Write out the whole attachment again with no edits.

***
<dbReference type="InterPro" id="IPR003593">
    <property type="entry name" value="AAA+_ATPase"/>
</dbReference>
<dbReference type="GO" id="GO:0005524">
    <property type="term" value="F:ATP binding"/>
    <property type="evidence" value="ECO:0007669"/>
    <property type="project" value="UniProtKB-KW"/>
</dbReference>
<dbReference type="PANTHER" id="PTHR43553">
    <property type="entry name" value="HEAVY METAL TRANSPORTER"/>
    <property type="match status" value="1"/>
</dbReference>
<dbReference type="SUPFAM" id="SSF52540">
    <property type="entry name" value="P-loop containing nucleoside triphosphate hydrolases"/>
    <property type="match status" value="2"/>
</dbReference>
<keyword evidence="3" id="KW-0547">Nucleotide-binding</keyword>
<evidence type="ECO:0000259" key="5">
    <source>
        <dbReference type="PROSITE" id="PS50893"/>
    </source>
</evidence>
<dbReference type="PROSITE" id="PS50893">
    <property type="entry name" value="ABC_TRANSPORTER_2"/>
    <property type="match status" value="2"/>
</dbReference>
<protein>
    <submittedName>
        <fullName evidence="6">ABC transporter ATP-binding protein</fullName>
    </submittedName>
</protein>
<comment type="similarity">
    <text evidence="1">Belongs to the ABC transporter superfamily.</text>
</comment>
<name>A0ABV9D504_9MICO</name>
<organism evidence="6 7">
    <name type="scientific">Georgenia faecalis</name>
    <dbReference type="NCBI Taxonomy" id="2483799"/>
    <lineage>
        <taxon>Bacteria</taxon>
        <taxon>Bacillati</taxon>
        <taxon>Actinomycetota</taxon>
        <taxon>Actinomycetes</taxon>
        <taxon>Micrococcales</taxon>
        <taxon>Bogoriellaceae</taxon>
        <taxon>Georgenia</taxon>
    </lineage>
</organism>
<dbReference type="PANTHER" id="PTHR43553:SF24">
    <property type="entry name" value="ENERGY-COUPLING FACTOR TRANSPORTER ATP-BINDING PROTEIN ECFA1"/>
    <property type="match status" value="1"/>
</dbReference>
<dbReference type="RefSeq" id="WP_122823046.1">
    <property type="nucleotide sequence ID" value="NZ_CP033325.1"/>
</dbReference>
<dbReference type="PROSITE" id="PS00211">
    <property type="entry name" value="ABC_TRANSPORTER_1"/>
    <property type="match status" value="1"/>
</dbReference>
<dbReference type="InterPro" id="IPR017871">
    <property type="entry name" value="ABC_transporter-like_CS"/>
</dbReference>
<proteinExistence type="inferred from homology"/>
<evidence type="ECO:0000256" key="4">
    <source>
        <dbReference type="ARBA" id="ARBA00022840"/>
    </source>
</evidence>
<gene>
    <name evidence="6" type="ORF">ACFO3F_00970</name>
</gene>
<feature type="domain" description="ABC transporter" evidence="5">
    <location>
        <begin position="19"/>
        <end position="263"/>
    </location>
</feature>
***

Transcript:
<dbReference type="InterPro" id="IPR003593">
    <property type="entry name" value="AAA+_ATPase"/>
</dbReference>
<dbReference type="GO" id="GO:0005524">
    <property type="term" value="F:ATP binding"/>
    <property type="evidence" value="ECO:0007669"/>
    <property type="project" value="UniProtKB-KW"/>
</dbReference>
<dbReference type="PANTHER" id="PTHR43553">
    <property type="entry name" value="HEAVY METAL TRANSPORTER"/>
    <property type="match status" value="1"/>
</dbReference>
<dbReference type="SUPFAM" id="SSF52540">
    <property type="entry name" value="P-loop containing nucleoside triphosphate hydrolases"/>
    <property type="match status" value="2"/>
</dbReference>
<keyword evidence="3" id="KW-0547">Nucleotide-binding</keyword>
<evidence type="ECO:0000259" key="5">
    <source>
        <dbReference type="PROSITE" id="PS50893"/>
    </source>
</evidence>
<dbReference type="PROSITE" id="PS50893">
    <property type="entry name" value="ABC_TRANSPORTER_2"/>
    <property type="match status" value="2"/>
</dbReference>
<protein>
    <submittedName>
        <fullName evidence="6">ABC transporter ATP-binding protein</fullName>
    </submittedName>
</protein>
<comment type="similarity">
    <text evidence="1">Belongs to the ABC transporter superfamily.</text>
</comment>
<name>A0ABV9D504_9MICO</name>
<organism evidence="6 7">
    <name type="scientific">Georgenia faecalis</name>
    <dbReference type="NCBI Taxonomy" id="2483799"/>
    <lineage>
        <taxon>Bacteria</taxon>
        <taxon>Bacillati</taxon>
        <taxon>Actinomycetota</taxon>
        <taxon>Actinomycetes</taxon>
        <taxon>Micrococcales</taxon>
        <taxon>Bogoriellaceae</taxon>
        <taxon>Georgenia</taxon>
    </lineage>
</organism>
<dbReference type="PANTHER" id="PTHR43553:SF24">
    <property type="entry name" value="ENERGY-COUPLING FACTOR TRANSPORTER ATP-BINDING PROTEIN ECFA1"/>
    <property type="match status" value="1"/>
</dbReference>
<dbReference type="RefSeq" id="WP_122823046.1">
    <property type="nucleotide sequence ID" value="NZ_CP033325.1"/>
</dbReference>
<dbReference type="PROSITE" id="PS00211">
    <property type="entry name" value="ABC_TRANSPORTER_1"/>
    <property type="match status" value="1"/>
</dbReference>
<dbReference type="InterPro" id="IPR017871">
    <property type="entry name" value="ABC_transporter-like_CS"/>
</dbReference>
<proteinExistence type="inferred from homology"/>
<evidence type="ECO:0000256" key="4">
    <source>
        <dbReference type="ARBA" id="ARBA00022840"/>
    </source>
</evidence>
<gene>
    <name evidence="6" type="ORF">ACFO3F_00970</name>
</gene>
<feature type="domain" description="ABC transporter" evidence="5">
    <location>
        <begin position="19"/>
        <end position="263"/>
    </location>
</feature>